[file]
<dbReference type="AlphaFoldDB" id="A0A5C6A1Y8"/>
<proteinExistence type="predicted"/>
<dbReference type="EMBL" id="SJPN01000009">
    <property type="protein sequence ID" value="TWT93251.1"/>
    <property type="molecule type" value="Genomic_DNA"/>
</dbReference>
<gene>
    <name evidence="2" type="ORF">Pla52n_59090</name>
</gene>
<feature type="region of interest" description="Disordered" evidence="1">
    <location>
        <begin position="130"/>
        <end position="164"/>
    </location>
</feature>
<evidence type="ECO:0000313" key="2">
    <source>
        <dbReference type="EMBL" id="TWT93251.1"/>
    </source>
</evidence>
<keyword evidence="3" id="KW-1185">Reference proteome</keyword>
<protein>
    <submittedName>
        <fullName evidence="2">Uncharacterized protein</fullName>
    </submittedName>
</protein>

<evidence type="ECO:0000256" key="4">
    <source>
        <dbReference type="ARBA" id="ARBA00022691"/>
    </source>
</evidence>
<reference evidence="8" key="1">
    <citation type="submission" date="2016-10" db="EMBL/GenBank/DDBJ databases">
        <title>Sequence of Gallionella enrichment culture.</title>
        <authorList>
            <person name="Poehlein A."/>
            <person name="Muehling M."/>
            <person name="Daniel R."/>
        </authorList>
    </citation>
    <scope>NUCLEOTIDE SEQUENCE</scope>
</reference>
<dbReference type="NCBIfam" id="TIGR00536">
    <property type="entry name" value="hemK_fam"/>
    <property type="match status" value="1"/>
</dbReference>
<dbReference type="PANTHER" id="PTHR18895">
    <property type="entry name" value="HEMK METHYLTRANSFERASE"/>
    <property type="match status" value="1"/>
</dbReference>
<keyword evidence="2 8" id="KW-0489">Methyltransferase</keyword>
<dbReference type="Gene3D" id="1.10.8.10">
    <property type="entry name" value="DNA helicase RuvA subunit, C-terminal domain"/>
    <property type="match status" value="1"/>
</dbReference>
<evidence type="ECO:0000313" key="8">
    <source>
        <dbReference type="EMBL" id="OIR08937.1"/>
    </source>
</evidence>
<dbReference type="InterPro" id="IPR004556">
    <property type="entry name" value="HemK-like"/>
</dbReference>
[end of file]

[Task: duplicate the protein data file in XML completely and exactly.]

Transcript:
<dbReference type="AlphaFoldDB" id="A0A5C6A1Y8"/>
<proteinExistence type="predicted"/>
<dbReference type="EMBL" id="SJPN01000009">
    <property type="protein sequence ID" value="TWT93251.1"/>
    <property type="molecule type" value="Genomic_DNA"/>
</dbReference>
<gene>
    <name evidence="2" type="ORF">Pla52n_59090</name>
</gene>
<feature type="region of interest" description="Disordered" evidence="1">
    <location>
        <begin position="130"/>
        <end position="164"/>
    </location>
</feature>
<evidence type="ECO:0000313" key="2">
    <source>
        <dbReference type="EMBL" id="TWT93251.1"/>
    </source>
</evidence>
<keyword evidence="3" id="KW-1185">Reference proteome</keyword>
<protein>
    <submittedName>
        <fullName evidence="2">Uncharacterized protein</fullName>
    </submittedName>
</protein>

<evidence type="ECO:0000256" key="4">
    <source>
        <dbReference type="ARBA" id="ARBA00022691"/>
    </source>
</evidence>
<reference evidence="8" key="1">
    <citation type="submission" date="2016-10" db="EMBL/GenBank/DDBJ databases">
        <title>Sequence of Gallionella enrichment culture.</title>
        <authorList>
            <person name="Poehlein A."/>
            <person name="Muehling M."/>
            <person name="Daniel R."/>
        </authorList>
    </citation>
    <scope>NUCLEOTIDE SEQUENCE</scope>
</reference>
<dbReference type="NCBIfam" id="TIGR00536">
    <property type="entry name" value="hemK_fam"/>
    <property type="match status" value="1"/>
</dbReference>
<dbReference type="PANTHER" id="PTHR18895">
    <property type="entry name" value="HEMK METHYLTRANSFERASE"/>
    <property type="match status" value="1"/>
</dbReference>
<keyword evidence="2 8" id="KW-0489">Methyltransferase</keyword>
<dbReference type="Gene3D" id="1.10.8.10">
    <property type="entry name" value="DNA helicase RuvA subunit, C-terminal domain"/>
    <property type="match status" value="1"/>
</dbReference>
<evidence type="ECO:0000313" key="8">
    <source>
        <dbReference type="EMBL" id="OIR08937.1"/>
    </source>
</evidence>
<dbReference type="InterPro" id="IPR004556">
    <property type="entry name" value="HemK-like"/>
</dbReference>